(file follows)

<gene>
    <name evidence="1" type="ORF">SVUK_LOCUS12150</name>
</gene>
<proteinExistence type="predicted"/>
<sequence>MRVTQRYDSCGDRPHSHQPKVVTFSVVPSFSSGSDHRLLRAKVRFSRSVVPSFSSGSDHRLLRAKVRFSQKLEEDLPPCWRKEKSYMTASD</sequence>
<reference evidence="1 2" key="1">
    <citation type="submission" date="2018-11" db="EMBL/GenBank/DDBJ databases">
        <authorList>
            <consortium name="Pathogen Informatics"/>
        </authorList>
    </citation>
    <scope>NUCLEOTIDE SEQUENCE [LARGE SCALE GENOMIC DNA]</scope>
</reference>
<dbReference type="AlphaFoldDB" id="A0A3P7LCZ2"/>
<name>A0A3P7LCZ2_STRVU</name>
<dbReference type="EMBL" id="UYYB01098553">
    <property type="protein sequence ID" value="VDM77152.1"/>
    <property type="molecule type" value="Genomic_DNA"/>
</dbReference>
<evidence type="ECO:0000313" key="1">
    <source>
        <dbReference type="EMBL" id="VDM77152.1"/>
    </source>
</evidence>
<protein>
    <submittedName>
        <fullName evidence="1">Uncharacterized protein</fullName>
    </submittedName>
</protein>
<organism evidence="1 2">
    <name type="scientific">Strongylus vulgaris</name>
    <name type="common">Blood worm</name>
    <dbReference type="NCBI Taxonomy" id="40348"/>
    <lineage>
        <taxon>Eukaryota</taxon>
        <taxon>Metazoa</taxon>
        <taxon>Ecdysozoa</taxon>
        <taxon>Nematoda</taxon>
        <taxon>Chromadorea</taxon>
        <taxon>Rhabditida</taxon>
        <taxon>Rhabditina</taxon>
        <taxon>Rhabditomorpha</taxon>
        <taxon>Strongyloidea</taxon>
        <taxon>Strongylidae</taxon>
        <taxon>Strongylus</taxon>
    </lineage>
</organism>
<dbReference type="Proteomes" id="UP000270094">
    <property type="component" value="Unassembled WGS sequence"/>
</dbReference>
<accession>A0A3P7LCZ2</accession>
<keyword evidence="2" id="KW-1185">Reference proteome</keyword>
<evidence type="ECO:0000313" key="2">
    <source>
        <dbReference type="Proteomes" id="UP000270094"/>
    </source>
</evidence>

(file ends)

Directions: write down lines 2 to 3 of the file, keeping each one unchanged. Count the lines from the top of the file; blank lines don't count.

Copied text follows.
    <name evidence="1" type="ORF">SVUK_LOCUS12150</name>
</gene>